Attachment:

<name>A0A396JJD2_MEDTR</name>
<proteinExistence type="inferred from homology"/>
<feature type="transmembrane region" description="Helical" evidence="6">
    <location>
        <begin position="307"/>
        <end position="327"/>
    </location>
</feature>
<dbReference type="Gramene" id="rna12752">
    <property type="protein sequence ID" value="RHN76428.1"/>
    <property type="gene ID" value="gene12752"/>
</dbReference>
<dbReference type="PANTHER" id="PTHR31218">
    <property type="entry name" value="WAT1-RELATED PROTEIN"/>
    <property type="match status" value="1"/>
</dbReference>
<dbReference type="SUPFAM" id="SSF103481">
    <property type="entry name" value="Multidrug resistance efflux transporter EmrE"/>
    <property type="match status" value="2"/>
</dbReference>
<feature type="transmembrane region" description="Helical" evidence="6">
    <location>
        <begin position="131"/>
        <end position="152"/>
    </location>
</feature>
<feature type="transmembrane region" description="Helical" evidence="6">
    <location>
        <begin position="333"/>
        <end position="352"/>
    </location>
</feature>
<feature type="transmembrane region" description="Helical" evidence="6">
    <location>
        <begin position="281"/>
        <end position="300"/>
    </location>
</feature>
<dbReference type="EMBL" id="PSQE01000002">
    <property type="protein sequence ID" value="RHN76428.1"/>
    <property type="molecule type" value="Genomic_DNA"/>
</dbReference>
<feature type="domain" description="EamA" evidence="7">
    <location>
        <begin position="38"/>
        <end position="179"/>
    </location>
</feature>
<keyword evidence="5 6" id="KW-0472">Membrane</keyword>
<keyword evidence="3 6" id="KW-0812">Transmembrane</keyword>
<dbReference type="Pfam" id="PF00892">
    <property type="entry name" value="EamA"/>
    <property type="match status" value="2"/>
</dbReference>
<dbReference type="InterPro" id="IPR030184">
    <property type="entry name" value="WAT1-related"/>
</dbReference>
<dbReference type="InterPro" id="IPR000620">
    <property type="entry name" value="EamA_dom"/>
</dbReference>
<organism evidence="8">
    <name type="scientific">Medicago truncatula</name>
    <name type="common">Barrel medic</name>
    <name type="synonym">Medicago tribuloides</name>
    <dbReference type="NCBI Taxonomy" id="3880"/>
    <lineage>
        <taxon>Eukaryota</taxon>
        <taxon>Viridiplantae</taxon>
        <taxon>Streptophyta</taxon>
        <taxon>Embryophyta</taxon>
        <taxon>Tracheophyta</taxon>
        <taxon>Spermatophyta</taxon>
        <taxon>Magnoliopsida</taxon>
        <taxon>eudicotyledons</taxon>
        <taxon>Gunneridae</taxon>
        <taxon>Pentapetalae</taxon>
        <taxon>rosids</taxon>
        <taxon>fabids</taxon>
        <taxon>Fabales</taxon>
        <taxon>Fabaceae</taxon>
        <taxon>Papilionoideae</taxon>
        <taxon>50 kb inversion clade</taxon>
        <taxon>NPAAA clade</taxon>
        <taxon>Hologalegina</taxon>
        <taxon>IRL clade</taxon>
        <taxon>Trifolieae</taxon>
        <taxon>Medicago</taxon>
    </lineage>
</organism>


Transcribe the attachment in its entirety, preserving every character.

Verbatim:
<name>A0A396JJD2_MEDTR</name>
<proteinExistence type="inferred from homology"/>
<feature type="transmembrane region" description="Helical" evidence="6">
    <location>
        <begin position="307"/>
        <end position="327"/>
    </location>
</feature>
<dbReference type="Gramene" id="rna12752">
    <property type="protein sequence ID" value="RHN76428.1"/>
    <property type="gene ID" value="gene12752"/>
</dbReference>
<dbReference type="PANTHER" id="PTHR31218">
    <property type="entry name" value="WAT1-RELATED PROTEIN"/>
    <property type="match status" value="1"/>
</dbReference>
<dbReference type="SUPFAM" id="SSF103481">
    <property type="entry name" value="Multidrug resistance efflux transporter EmrE"/>
    <property type="match status" value="2"/>
</dbReference>
<feature type="transmembrane region" description="Helical" evidence="6">
    <location>
        <begin position="131"/>
        <end position="152"/>
    </location>
</feature>
<feature type="transmembrane region" description="Helical" evidence="6">
    <location>
        <begin position="333"/>
        <end position="352"/>
    </location>
</feature>
<feature type="transmembrane region" description="Helical" evidence="6">
    <location>
        <begin position="281"/>
        <end position="300"/>
    </location>
</feature>
<dbReference type="EMBL" id="PSQE01000002">
    <property type="protein sequence ID" value="RHN76428.1"/>
    <property type="molecule type" value="Genomic_DNA"/>
</dbReference>
<feature type="domain" description="EamA" evidence="7">
    <location>
        <begin position="38"/>
        <end position="179"/>
    </location>
</feature>
<keyword evidence="5 6" id="KW-0472">Membrane</keyword>
<keyword evidence="3 6" id="KW-0812">Transmembrane</keyword>
<dbReference type="Pfam" id="PF00892">
    <property type="entry name" value="EamA"/>
    <property type="match status" value="2"/>
</dbReference>
<dbReference type="InterPro" id="IPR030184">
    <property type="entry name" value="WAT1-related"/>
</dbReference>
<dbReference type="InterPro" id="IPR000620">
    <property type="entry name" value="EamA_dom"/>
</dbReference>
<organism evidence="8">
    <name type="scientific">Medicago truncatula</name>
    <name type="common">Barrel medic</name>
    <name type="synonym">Medicago tribuloides</name>
    <dbReference type="NCBI Taxonomy" id="3880"/>
    <lineage>
        <taxon>Eukaryota</taxon>
        <taxon>Viridiplantae</taxon>
        <taxon>Streptophyta</taxon>
        <taxon>Embryophyta</taxon>
        <taxon>Tracheophyta</taxon>
        <taxon>Spermatophyta</taxon>
        <taxon>Magnoliopsida</taxon>
        <taxon>eudicotyledons</taxon>
        <taxon>Gunneridae</taxon>
        <taxon>Pentapetalae</taxon>
        <taxon>rosids</taxon>
        <taxon>fabids</taxon>
        <taxon>Fabales</taxon>
        <taxon>Fabaceae</taxon>
        <taxon>Papilionoideae</taxon>
        <taxon>50 kb inversion clade</taxon>
        <taxon>NPAAA clade</taxon>
        <taxon>Hologalegina</taxon>
        <taxon>IRL clade</taxon>
        <taxon>Trifolieae</taxon>
        <taxon>Medicago</taxon>
    </lineage>
</organism>